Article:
• Provide semantic resolution of terms within disparate data sources.  In the manufacturing operations world, this would be a harmonized view of key content such as suppliers, products, assets, customers, and employees.
  • Provide analytic functions that allow evaluation of current or proposed data in terms of the problems or goals. This capability should include the ability to perform analytics that are retrospective (what happened), perspective (what is happening), or predictive (what will happen).
  • Provide a social network or ecosystem, within with participants can rank the relevance or ranking of comments, changes, and contributors, again in terms of the goals.  This enables the network or ecosystem to determine where expertise is located, and to expand to include additional experts or knowledge.

Not covered on this list are some of the communications technologies, such as having instant message or video collaboration.  We see those as being important as well, but they stem from infrastructure technologies outside of computational decision-making process that we are focused on.

It hasn’t appeared in the material from analysts yet, but it was clear from our discussion with Bob that Serus is also providing an example of a Collaborative Decision Environment.  This is mentioned in our posting on our Decision Support Infrastructure Architecture from earlier this month.  Over the next month, we will be clarifying more of the terms defined here and improving the alignment.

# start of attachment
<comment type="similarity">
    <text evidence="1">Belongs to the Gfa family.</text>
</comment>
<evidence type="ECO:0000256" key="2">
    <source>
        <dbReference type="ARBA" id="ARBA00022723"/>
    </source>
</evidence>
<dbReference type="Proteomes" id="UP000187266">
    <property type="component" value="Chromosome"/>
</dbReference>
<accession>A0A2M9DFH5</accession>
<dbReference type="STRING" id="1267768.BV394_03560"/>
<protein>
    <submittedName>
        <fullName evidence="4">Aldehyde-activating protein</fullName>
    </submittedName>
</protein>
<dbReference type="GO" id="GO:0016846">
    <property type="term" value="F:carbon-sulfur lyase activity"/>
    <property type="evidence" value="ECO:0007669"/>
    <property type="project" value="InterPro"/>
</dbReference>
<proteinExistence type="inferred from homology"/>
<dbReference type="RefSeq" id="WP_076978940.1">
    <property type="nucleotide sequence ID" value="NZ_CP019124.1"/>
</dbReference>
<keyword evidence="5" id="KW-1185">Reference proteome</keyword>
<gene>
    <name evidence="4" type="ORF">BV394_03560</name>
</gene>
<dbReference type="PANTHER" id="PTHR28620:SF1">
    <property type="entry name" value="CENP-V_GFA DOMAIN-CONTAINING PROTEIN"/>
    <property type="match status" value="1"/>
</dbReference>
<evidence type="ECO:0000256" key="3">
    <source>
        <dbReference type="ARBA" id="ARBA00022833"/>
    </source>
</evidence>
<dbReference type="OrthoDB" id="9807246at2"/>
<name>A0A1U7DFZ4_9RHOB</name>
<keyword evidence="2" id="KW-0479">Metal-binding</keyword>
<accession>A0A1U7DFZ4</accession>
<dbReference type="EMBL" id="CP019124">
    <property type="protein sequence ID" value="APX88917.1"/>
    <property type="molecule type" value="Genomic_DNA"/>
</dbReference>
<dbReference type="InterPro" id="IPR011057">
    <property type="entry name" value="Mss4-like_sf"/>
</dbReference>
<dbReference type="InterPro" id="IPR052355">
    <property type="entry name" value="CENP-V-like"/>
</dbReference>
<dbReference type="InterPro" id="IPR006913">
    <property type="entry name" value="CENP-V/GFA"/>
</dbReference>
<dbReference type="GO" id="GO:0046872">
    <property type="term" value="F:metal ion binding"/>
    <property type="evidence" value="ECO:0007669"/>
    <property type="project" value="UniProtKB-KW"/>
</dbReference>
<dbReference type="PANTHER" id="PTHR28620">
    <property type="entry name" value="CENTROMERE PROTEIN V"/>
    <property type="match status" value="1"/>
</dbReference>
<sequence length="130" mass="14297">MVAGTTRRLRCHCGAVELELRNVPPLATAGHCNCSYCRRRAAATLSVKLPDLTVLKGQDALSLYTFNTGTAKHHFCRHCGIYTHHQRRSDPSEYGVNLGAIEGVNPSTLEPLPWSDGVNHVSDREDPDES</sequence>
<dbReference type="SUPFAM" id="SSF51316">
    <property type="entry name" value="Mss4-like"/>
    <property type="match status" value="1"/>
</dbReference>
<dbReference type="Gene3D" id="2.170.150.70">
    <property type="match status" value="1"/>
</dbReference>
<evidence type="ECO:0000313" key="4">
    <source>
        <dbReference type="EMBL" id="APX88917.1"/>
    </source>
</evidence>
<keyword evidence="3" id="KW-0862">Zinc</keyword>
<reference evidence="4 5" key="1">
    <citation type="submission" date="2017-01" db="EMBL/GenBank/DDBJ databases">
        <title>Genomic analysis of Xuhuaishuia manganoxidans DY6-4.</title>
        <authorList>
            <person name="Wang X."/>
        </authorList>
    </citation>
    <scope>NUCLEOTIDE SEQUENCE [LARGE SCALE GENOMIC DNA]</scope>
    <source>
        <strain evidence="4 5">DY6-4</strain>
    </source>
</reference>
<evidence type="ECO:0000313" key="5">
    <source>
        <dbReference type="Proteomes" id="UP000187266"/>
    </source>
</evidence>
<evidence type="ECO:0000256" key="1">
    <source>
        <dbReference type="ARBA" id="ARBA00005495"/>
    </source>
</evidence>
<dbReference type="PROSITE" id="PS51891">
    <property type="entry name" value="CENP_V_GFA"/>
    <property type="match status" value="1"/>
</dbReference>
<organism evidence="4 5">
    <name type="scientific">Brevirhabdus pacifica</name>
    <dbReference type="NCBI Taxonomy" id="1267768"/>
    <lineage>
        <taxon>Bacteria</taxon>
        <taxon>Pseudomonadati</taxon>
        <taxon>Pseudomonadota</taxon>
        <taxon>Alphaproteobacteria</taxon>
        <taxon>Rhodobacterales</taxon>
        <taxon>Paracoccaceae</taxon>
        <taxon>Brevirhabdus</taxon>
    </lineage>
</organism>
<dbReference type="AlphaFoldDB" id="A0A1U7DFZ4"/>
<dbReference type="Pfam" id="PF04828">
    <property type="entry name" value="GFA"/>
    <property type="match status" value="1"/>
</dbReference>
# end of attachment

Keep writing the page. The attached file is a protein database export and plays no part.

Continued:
Notes on Enterprise Software Architecture – Part III October 12, 2007

Posted by Jeff in bpm, Business, collaboration, enterprise 2.0, Technology.
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In our previous postings we looked at definitions, then at the structure of Enterprise Systems Architecture, and Enterprise Application Architecture.  In this posting, we go beyond the typical definitions, and look at some of the challenges that we have been addressing at Serus, and what their impact has been on our architecture.  We also discuss the definition and impact of Enterprise 2.0 technologies.

Serus is focused on the evolution of enterprise software architecture toward operations management.  This category of software deals with supporting the ongoing decision-making of schedulers, planners, manufacturing operations staff and managers, etc.  (more…)

Decision Support Information Architecture October 8, 2007

Posted by Jeff in collaboration, enterprise 2.0, Technology.
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We view the Serus core information architecture as a “federated content hub for decision support”.  It has the following layers:

Decision Support Information Architecture

This model of content and operations on content appears ideally suited to solutions that are based on integrated information. It combines several aspects of reporting and business intelligence with the business process driven concepts.

There are several important layers: